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What If You Suspect Your Ex Is a Threat to Your Children During Divorce?

Posted by Thomas Huguenor on July 27, 2017 in Contentious Divorce

Even under the best of circumstances, a divorce can be an ordeal for a family, especially when children are involved. But if you have reason to worry that your spouse poses a threat to your children, then you must promptly take action to protect your children and ensure that they are safe from harm.

The State of California has strict laws aimed at protecting children from abuse of any form, and that includes from a parent. But proving to a court of law that your spouse has already harmed or has the potential to harm your child can be quite tough.

What Is Abuse?

Divorce is a chaotic time for a family. Many changes are occurring and emotions run high. It’s possible that during this process, one parent, no matter how well-intentioned, may see signs of abuse that aren’t really there, or jump to conclusions without knowing the full story. This is why strict procedures are in place that must be followed before action can be taken.

Any of the following would qualify as abuse under California law:

  • Actions that intentionally harm a child, whether physical or emotional in nature
  • Neglecting to provide essentials to the child, such as food, medicine, or a safe residence
  • Allowing a child unsupervised access to firearms
  • Drug or alcohol abuse
  • Domestic violence to the child or in the child’s presence
  • Sexual abuse

It should also be noted that the same rules apply if someone else is abusing your child because of negligence on the part of your spouse to intervene or provide protection.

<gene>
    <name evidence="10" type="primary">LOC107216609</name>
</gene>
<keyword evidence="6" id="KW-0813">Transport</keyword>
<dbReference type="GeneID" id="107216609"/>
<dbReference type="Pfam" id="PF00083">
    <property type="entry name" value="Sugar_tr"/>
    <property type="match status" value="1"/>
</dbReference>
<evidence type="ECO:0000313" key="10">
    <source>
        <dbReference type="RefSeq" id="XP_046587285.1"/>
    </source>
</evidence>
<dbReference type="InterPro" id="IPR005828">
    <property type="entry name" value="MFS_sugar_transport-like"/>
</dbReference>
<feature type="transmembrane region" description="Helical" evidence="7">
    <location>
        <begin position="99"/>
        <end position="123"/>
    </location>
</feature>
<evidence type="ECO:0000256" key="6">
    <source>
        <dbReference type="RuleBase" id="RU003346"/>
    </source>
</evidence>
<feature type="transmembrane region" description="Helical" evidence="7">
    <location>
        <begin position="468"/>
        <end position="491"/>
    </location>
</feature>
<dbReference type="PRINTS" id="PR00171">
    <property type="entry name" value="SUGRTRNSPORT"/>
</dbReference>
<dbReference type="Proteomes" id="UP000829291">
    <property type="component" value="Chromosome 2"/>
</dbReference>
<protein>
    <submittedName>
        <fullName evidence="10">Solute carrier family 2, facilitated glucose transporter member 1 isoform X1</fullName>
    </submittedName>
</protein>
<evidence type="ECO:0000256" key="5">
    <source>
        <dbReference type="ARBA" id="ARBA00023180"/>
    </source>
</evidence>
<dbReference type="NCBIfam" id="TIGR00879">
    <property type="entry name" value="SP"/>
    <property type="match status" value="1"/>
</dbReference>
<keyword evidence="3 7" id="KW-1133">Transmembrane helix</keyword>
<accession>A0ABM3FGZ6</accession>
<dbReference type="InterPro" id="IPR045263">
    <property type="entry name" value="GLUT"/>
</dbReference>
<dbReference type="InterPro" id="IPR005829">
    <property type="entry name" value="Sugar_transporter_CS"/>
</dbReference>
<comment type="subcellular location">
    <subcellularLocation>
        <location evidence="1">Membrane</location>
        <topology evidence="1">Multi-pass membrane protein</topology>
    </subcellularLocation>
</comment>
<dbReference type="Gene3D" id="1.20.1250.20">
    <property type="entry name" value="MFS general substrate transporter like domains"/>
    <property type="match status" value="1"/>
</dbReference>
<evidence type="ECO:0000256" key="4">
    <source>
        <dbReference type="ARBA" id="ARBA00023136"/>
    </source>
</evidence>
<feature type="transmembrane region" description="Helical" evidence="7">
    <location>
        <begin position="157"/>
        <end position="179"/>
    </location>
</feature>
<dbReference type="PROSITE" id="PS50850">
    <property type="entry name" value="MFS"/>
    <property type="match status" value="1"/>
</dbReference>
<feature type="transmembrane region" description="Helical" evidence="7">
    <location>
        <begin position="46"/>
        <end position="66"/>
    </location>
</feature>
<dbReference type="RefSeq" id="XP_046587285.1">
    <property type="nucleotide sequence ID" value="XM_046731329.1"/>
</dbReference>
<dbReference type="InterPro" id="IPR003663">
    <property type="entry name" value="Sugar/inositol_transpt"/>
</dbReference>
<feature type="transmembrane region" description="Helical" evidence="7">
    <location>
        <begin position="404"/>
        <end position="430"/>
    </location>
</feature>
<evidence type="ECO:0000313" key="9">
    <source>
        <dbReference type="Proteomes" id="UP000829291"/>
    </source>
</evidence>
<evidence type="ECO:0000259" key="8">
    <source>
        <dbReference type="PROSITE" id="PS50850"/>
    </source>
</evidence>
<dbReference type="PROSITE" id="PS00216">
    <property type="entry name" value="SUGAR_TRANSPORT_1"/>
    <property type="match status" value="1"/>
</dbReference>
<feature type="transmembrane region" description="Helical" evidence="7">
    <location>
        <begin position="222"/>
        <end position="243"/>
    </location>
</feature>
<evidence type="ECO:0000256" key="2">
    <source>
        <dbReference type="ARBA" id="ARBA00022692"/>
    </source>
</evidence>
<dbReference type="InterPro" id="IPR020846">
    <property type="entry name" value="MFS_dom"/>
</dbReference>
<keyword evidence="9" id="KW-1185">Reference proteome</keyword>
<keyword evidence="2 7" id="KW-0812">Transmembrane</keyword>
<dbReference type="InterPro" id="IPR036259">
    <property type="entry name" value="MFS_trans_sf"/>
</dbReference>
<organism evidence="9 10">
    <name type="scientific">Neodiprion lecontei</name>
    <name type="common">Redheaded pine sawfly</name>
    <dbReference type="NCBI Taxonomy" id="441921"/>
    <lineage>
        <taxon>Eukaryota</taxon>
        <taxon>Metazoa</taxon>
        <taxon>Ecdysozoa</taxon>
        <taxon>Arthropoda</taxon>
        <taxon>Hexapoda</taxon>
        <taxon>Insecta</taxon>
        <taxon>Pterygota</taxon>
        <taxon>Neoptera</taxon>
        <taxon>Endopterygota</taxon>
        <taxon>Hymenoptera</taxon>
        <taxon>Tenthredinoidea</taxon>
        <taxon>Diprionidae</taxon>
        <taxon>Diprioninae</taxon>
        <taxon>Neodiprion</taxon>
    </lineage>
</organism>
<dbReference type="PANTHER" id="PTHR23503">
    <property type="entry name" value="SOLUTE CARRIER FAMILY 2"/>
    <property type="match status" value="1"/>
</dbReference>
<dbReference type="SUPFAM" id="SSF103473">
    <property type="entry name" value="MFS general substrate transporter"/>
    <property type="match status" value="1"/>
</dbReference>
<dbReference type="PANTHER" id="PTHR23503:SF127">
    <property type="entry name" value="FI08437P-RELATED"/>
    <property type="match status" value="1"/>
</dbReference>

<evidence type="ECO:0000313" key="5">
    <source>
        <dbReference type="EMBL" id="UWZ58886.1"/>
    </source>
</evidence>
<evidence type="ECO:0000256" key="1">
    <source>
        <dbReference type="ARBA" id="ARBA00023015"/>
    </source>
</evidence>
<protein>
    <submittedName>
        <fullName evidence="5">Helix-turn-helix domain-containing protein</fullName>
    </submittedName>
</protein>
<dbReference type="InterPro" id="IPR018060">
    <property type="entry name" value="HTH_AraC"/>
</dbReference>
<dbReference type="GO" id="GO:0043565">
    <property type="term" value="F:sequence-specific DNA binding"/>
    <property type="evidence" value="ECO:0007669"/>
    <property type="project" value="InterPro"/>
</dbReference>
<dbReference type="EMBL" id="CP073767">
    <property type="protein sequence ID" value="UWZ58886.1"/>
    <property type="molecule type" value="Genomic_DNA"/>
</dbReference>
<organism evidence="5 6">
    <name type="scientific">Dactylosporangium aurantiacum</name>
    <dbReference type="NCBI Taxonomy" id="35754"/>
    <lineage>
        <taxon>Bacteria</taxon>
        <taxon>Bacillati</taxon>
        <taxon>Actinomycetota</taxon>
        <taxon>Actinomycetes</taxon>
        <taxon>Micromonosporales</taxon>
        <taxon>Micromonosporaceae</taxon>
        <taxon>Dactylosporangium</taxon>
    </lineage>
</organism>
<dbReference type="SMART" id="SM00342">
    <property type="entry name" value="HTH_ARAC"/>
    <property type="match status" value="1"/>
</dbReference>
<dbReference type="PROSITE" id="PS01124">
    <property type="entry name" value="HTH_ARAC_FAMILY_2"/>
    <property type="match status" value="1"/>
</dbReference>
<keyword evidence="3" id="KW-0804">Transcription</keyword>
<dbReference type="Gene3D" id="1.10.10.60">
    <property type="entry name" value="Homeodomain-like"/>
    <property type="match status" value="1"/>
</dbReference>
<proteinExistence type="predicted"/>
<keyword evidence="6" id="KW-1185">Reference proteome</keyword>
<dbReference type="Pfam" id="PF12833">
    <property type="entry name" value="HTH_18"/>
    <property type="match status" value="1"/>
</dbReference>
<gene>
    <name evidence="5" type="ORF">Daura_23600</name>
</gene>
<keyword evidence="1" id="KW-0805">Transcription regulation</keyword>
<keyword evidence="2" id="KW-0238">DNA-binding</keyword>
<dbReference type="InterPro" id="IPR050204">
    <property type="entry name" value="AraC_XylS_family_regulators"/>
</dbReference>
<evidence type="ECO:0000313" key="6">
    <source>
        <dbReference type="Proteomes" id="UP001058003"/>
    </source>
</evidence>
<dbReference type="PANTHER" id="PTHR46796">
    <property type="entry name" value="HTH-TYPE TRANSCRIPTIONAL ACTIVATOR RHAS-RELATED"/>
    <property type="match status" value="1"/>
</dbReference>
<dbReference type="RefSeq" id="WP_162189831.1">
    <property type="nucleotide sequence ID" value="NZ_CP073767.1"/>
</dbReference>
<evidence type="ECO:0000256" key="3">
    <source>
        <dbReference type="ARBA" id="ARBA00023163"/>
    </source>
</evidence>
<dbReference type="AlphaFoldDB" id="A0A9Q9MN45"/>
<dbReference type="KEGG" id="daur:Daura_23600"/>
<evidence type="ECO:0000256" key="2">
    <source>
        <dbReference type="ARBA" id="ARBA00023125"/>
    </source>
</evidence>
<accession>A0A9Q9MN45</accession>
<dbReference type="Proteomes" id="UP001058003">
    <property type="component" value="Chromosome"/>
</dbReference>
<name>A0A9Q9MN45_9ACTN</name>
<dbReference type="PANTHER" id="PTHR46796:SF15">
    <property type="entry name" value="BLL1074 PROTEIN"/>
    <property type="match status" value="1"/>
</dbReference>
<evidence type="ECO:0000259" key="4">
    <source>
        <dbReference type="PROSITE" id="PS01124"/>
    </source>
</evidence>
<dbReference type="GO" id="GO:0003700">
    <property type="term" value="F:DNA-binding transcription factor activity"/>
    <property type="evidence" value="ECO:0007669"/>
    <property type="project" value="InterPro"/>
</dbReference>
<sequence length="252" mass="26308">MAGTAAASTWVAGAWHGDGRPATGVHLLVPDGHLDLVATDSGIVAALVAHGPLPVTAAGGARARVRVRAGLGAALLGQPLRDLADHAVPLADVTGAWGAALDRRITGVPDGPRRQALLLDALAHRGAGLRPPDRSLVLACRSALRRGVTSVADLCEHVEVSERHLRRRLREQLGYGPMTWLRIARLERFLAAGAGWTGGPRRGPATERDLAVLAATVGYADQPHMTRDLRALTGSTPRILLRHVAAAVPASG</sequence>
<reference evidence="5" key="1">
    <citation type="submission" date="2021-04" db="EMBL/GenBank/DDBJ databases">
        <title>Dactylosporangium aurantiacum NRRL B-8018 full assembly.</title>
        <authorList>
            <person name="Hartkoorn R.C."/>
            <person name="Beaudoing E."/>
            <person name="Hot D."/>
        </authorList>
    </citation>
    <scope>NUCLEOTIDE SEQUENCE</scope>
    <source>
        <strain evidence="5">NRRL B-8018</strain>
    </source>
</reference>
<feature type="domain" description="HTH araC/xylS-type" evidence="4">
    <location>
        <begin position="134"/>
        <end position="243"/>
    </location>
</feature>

What You Should Do

If any of the above situations are happening, you need to immediately request an emergency motion to end your current custody order. Because you cannot legally prevent the other parent from his or her scheduled visitations until a court has heard the motion, you will also need to petition for an injunction.

During your hearing, you will have the chance to ask for a protection order, and it is very important that you have evidence the abuse has been occurring. Once a protection order is granted, it will place restrictions on your spouse intended to protect you and your children. The order will bar any contact with you and the children, compel your spouse to move out of a shared residence, and make him or her pay for any costs associated with the abuse, including medical expenses and moving fees.

This process can be quite complicated and often doesn’t move as quickly as you would like. That’s why it’s imperative that you have a San Diego abuse attorney who can promptly assemble a case and petition the court on your behalf. At The Law Office of Thomas M. Huguenor, we have a proven track record of protecting families. Call (858) 458-9500 today for a free consultation.

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Posted in: Contentious Divorce

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